DA: Woman shot nine times was killed in self-defense

District Attorney Pete Hautzinger said Thursday that he will not file criminal charges in the November shooting death of a Pear Park woman, saying she was shot nine times in self-defense.

Crystal Nash, 42, was killed around 2:20 a.m. on Nov. 1 in the driveway at 3007 Rood Ave., after what Hautzinger on Thursday described as an alcohol-fueled confrontation between Nash and a neighbor. A man in his 20s, who has not been identified by authorities, also was wounded.

“In declining to file criminal charges here, I do not intend to condone or endorse anything that happened,” Hautzinger wrote in a letter sent Thursday to Mesa County Sheriff Stan Hilkey. “I certainly believe that neighborhood disputes are usually better resolved without firearms being involved.”

According to Hautzinger’s letter, Nash, who was host of a party running into the predawn hours of Nov. 1 at her home at 438 Colorow Drive, walked to a neighbor’s home, upset and believing the neighbor had called deputies to her home earlier in the evening.

Deputies responded to 438 Colorow Drive for what initially was reported as a possible domestic violence incident, but they left the area after concluding there was no crime.

Nash, whose blood-alcohol level was .184 percent, was armed with a Ruger handgun when she walked to her neighbor’s home, Hautzinger wrote. Nash pounded on the neighbor’s door, while the homeowner grabbed his semiautomatic .22-caliber handgun and hid it behind his back.

“He asked her if she had a gun, and she told him that she did and that she was going to use it,” Hautzinger’s letter says.

The man kept his gun hidden behind his back and told her to put her gun down.

“Ms. Nash responded with another obscenity and brought her gun up across her body toward” the neighbor, Hautzinger wrote. The man then shot Nash, emptying all nine rounds in the clip of his handgun. Nash was hit nine times.

The neighbor told Sheriff’s Department investigators he thought he was going to die when Nash raised her gun.

“In order to file any charges against (homeowner) I would need to be convinced I could prove he had no reasonable belief that he was in imminent danger of being killed or of suffering great bodily injury,” reads Hautzinger’s letter. That conclusion, he said, would be “impossible” to reach.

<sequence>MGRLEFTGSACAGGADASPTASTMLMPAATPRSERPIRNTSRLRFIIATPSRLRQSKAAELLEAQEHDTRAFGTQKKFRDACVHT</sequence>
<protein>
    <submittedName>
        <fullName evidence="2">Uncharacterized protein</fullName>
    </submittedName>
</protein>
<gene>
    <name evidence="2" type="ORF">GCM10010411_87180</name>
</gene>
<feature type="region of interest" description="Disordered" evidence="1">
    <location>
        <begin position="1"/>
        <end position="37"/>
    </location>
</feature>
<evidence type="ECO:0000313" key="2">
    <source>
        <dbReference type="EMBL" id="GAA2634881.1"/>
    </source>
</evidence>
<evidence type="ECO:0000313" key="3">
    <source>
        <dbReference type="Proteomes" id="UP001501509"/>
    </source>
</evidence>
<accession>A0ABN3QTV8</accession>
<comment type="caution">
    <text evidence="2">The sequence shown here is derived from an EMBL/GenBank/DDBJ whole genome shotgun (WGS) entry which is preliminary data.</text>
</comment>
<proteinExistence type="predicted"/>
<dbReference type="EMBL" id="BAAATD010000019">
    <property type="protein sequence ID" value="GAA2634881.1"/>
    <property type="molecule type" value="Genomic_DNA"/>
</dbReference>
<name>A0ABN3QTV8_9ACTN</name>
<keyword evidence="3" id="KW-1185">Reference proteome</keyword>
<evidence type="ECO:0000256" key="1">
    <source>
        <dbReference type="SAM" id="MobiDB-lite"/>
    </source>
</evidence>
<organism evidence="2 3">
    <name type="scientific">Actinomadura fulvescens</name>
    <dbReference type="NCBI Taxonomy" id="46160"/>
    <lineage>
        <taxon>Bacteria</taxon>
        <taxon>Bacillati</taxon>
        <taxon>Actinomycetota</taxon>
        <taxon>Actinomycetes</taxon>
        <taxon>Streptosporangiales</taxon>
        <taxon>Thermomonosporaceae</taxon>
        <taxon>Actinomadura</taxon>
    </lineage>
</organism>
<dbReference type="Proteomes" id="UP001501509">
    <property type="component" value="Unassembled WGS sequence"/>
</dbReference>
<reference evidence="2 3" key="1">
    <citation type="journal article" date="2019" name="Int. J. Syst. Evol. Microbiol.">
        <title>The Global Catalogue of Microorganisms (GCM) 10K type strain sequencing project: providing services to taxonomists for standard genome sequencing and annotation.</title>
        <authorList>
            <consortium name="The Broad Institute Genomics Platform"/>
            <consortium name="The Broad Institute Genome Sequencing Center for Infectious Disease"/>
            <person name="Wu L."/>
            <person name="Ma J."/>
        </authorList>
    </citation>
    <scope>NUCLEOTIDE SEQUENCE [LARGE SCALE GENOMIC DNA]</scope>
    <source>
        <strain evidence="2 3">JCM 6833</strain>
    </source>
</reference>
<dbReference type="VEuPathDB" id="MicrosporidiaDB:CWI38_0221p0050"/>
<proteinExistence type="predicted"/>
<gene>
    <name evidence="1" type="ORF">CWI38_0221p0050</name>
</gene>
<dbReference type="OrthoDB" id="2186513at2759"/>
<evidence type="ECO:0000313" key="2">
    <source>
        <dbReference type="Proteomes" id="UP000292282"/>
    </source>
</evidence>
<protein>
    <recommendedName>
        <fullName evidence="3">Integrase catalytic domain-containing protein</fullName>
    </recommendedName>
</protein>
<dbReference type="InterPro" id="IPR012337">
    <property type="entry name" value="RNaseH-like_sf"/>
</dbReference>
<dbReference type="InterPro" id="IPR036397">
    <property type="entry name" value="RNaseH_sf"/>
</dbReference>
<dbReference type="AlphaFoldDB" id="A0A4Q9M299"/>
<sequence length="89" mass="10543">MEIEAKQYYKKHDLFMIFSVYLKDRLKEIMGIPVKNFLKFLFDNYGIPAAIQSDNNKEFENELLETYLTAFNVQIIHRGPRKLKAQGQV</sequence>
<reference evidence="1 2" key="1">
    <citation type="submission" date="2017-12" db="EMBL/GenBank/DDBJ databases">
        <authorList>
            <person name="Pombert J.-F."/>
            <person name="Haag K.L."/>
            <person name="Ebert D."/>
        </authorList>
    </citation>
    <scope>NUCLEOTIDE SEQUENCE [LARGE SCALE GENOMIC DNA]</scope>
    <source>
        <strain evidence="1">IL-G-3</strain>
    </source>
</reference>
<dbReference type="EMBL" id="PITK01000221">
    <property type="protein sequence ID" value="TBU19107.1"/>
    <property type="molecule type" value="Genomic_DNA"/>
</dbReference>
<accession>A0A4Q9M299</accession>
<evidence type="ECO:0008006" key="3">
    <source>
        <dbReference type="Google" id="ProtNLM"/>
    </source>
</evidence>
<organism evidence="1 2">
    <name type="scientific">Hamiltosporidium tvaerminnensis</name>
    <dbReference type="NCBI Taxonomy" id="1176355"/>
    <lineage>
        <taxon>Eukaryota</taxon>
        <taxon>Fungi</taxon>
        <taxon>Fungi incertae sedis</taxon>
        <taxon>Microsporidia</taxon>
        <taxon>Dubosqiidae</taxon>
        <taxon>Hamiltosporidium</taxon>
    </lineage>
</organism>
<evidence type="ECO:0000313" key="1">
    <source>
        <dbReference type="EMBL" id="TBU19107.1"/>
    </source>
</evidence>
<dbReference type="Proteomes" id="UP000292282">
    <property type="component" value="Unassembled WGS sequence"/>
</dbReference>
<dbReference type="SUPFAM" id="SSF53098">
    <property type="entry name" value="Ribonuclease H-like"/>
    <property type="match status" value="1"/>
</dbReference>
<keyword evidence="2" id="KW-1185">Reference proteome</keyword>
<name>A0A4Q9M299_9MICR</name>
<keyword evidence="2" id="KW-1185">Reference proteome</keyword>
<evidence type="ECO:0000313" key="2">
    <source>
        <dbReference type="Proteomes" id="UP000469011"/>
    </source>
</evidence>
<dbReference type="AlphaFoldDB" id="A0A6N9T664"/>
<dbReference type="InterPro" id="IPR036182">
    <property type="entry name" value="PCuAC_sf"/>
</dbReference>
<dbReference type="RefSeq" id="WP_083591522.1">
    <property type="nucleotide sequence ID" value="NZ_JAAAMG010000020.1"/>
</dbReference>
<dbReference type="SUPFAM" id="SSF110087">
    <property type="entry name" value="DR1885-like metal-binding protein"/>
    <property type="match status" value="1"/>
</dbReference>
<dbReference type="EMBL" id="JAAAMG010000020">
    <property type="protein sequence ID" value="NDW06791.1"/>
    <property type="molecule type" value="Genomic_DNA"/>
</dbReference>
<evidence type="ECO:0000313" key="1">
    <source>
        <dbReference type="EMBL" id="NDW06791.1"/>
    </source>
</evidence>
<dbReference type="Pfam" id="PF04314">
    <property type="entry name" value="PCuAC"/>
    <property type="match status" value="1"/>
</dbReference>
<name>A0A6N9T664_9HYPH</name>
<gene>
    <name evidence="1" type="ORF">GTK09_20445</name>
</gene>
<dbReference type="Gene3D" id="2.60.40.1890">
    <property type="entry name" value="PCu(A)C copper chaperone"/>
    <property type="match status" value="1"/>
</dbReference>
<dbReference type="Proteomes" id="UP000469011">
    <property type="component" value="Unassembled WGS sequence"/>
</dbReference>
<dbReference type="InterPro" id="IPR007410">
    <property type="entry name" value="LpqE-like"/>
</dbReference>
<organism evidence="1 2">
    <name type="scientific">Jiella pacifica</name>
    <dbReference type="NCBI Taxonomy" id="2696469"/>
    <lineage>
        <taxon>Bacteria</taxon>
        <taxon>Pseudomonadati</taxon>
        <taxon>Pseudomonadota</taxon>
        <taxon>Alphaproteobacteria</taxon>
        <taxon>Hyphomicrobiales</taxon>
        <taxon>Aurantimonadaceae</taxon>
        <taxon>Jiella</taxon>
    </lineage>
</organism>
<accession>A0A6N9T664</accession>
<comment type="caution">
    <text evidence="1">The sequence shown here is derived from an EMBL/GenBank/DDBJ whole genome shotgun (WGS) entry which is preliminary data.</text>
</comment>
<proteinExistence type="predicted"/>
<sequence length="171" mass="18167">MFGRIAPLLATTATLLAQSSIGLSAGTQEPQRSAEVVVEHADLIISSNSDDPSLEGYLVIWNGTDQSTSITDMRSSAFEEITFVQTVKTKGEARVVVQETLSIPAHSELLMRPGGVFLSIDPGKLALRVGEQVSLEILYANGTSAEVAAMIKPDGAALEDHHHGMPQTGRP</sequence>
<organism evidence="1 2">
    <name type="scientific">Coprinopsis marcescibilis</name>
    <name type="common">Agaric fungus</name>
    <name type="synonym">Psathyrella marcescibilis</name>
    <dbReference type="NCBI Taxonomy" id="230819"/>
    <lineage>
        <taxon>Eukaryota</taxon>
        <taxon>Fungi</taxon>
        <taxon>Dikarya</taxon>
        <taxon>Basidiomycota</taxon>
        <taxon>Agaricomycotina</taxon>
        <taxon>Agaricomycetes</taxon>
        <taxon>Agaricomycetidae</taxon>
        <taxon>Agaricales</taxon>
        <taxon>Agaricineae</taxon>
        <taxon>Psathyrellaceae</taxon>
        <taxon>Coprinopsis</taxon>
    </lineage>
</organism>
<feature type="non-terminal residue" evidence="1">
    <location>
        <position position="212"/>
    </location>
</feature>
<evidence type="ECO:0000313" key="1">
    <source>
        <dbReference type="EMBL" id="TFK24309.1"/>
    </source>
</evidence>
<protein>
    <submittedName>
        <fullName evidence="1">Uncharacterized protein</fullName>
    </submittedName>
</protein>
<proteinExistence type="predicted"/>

State law on self-defense says persons defending themselves may, among other things, “use a degree of force which he reasonably believes to be necessary for that purpose.”

Are nine shots a reasonable response?

“I can’t say it’s unreasonable,” Hautzinger said in an interview Thursday.

In weighing self-defense issues, Hautzinger said he looks for comparable levels of force.

“It’s unreasonable to respond to a slap in the face with a bazooka,” he said. “Here, we’re talking guns on guns.”

It wasn’t immediately clear how the unnamed man in his 20s was shot on Nov. 1, which Hautzinger described as a minor flesh wound.

Nash never fired her gun, and no other shots were discovered other than the homeowner’s, Hautzinger said.

Nash’s death is one of two recent cases reviewed by Hautzinger’s office with possible self-defense issues.

Authorities still are investigating a Nov. 28 incident in downtown Grand Junction when a man was shot by a sworn National Parks Service officer.

The officer, who lives at 610 Gunnison Ave., called 911 just after 1:30 a.m. on Nov. 28 to report an intruder at his home.

Police have said the parks officer told the alleged intruder to leave after he was banging on the officer’s front door. The man allegedly tried to enter a back door and was told to leave again.

The parks officer then followed the man outside around the side of the home, before the alleged intruder was shot once in the chest.

Grand Junction police said last month the alleged intruder “may have lunged” at the officer, who called 911 a second time to report the shooting.

Nash’s homicide is the first in at least five years in Mesa County not involving police to be ruled as self-defense and result in no criminal charges.


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